To understand the roles of secretory peptides in developmental signaling, we have studied Drosophila mutant for the gene peptidylglycine alpha-hydroxylating monooxygenase (PHM). PHM is the rate-limiting enzyme for C-terminal alpha-amidation, a specific and necessary modification of secretory peptides. In insects, more than 90% of known or predicted neuropeptides are amidated. PHM mutants lack PHM protein and enzyme activity; most null animals die as late embryos with few morphological defects. Natural and synthetic PHM hypomorphs revealed phenotypes that resembled those of animals with mutations in genes of the ecdysone-inducible regulatory circuit. Animals bearing a strong hypomorphic allele contain no detectable PHM enzymatic activity or protein; approximately 50% hatch and initially display normal behavior, then die as young larvae, often while attempting to molt. PHM mutants were rescued with daily induction of a PHM transgene and complete rescue was seen with induction limited to the first 4 days after egg-laying. The rescued mutant adults produced progeny which survived to various stages up through metamorphosis (synthetic hypomorphs) and displayed prepupal and pupal phenotypes resembling those of ecdysone-response gene mutations. Examination of neuropeptide biosynthesis in PHM mutants revealed specific disruptions: Amidated peptides were largely absent in strong hypomorphs, but peptide precursors, a nonamidated neuropeptide, nonpeptide transmitters, and other peptide biosynthetic enzymes were readily detected. Mutant adults that were produced by a minimal rescue schedule had lowered PHM enzyme levels and reproducibly altered patterns of amidated neuropeptides in the CNS. These deficits were partially reversed within 24 h by a single PHM induction in the adult stage. These genetic results support the hypothesis that secretory peptide signaling is critical for transitions between developmental stages, without strongly affecting morphogenetic events within a stage. Further, they show that PHM is required for peptide alpha-amidating activity throughout the life of Drosophila. Finally, they define novel methods to study neural and endocrine peptide biosynthesis and functions in vivo.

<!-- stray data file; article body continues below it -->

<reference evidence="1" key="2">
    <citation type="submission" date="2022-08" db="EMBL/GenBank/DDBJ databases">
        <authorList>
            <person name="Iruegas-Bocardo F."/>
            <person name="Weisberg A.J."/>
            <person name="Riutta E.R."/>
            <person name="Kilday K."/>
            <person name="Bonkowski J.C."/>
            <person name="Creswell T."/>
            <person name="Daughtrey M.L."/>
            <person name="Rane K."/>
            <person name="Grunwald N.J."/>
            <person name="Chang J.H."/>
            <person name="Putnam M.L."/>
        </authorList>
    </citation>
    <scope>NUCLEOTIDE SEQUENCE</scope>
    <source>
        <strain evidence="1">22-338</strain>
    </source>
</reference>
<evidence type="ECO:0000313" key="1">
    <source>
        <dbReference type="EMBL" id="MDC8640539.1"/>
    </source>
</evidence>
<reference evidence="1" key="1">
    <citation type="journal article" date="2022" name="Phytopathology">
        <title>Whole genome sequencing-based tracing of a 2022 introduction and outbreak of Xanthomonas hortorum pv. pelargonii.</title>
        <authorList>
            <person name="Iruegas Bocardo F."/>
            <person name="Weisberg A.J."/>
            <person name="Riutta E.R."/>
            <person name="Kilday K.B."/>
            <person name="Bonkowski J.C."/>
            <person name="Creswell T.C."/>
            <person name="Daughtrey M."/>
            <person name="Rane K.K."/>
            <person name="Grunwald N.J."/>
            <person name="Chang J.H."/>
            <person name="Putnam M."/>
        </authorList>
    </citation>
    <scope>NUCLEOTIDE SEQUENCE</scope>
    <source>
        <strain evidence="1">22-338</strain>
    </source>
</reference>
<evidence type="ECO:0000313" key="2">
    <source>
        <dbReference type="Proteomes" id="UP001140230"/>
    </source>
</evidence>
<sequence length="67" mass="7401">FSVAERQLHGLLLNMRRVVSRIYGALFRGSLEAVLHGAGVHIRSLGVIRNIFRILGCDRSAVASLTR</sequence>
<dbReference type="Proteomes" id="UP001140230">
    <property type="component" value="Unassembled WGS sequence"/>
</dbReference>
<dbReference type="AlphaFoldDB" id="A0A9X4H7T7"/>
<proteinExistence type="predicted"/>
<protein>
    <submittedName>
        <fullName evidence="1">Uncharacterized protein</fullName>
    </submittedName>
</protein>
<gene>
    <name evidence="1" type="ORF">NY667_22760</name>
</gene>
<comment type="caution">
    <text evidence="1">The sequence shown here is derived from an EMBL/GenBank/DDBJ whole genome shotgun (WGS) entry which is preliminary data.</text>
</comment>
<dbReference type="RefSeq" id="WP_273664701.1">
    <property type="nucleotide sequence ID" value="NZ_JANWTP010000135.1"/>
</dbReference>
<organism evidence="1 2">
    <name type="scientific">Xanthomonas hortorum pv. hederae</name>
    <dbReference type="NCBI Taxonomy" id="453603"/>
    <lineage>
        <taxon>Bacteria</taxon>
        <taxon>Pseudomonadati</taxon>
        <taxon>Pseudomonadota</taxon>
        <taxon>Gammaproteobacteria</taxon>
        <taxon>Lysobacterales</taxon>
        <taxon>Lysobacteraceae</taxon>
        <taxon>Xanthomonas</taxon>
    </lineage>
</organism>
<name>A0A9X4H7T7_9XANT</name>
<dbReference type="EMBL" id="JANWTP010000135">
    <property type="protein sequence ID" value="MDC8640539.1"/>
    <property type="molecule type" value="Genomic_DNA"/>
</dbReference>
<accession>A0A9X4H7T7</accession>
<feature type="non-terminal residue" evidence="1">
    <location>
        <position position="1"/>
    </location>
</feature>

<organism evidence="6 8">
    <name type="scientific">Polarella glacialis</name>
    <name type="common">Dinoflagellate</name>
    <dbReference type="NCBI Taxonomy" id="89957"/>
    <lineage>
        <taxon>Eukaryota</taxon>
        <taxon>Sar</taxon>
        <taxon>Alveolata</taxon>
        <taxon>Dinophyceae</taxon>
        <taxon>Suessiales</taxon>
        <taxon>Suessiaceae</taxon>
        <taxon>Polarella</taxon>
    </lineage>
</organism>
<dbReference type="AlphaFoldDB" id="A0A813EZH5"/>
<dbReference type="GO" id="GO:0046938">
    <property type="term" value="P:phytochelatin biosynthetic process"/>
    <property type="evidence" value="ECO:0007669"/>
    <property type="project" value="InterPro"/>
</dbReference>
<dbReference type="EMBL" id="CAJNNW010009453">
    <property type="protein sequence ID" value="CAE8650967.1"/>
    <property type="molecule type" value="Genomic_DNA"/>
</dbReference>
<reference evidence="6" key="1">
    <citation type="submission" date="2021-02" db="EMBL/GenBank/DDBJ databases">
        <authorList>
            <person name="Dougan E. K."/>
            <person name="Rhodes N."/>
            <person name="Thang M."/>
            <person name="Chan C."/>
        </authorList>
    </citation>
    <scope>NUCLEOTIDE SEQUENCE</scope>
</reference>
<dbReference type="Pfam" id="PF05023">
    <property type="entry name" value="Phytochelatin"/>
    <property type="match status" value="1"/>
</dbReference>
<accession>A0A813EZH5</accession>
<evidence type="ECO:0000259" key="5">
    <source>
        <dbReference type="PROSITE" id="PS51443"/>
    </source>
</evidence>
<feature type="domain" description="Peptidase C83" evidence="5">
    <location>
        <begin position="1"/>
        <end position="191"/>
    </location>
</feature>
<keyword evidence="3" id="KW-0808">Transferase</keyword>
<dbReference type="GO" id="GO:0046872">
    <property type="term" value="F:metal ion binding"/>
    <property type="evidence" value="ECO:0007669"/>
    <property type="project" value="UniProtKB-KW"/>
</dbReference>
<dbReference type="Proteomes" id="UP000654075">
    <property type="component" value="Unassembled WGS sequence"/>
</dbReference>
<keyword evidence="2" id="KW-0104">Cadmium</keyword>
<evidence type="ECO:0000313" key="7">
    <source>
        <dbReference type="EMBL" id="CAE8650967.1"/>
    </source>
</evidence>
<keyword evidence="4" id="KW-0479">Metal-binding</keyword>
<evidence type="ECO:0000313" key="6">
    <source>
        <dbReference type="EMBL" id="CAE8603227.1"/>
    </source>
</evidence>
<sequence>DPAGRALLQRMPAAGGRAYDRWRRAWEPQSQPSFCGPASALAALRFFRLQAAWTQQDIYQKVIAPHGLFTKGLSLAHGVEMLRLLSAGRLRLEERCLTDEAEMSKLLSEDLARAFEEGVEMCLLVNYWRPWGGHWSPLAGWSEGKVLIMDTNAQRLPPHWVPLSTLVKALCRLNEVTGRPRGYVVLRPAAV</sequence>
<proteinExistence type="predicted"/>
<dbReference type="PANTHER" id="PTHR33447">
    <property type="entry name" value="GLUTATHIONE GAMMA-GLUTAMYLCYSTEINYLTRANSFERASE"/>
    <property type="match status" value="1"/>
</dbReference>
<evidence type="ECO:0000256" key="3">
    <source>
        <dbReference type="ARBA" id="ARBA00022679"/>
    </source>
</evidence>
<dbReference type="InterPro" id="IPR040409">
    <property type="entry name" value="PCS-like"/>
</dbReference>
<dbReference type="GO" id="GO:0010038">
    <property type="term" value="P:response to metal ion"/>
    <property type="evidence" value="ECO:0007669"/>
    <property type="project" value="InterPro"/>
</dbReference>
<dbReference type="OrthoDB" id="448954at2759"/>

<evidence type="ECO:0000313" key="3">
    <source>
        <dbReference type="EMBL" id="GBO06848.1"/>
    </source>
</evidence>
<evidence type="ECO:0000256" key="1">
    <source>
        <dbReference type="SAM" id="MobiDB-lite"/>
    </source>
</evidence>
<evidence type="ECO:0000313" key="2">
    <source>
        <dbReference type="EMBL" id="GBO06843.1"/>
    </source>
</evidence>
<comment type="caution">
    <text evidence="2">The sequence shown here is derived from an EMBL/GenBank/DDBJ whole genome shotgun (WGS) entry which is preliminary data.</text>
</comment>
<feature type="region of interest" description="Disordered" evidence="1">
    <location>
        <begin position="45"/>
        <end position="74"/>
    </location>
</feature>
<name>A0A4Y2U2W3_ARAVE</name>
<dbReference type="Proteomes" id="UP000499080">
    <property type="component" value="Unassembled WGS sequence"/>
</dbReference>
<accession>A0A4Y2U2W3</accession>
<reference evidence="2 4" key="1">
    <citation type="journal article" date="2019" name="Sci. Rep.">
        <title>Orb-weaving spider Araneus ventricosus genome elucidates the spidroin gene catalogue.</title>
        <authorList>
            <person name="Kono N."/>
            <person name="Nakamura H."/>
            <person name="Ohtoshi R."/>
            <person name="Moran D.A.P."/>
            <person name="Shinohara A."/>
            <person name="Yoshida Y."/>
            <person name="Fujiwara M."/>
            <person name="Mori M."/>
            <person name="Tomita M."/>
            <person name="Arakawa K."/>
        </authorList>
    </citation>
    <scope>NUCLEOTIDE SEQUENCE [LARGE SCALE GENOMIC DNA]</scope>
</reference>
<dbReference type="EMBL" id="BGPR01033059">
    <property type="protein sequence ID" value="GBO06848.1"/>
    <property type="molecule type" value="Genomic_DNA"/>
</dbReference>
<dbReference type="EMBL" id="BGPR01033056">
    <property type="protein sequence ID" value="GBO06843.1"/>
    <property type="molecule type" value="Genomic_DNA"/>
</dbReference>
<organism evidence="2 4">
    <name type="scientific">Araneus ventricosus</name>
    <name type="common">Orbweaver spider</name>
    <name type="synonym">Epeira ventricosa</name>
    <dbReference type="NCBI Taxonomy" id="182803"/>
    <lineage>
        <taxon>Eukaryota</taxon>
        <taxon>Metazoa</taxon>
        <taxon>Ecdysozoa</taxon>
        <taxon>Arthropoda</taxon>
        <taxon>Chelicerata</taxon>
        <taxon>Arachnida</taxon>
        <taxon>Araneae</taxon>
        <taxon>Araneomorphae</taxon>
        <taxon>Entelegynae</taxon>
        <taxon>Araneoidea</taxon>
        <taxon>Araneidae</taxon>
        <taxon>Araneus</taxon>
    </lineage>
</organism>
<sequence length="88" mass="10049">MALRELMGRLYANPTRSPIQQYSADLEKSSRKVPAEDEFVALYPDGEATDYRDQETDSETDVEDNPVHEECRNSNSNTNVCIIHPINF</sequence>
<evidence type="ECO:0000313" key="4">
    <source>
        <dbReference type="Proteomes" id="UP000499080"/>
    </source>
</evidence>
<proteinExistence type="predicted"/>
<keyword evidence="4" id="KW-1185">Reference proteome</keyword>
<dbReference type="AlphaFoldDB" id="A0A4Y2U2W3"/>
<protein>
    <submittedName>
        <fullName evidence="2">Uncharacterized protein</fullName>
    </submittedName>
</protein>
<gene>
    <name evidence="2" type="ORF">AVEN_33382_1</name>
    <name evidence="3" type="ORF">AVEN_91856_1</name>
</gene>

Copyright 2000 Academic Press.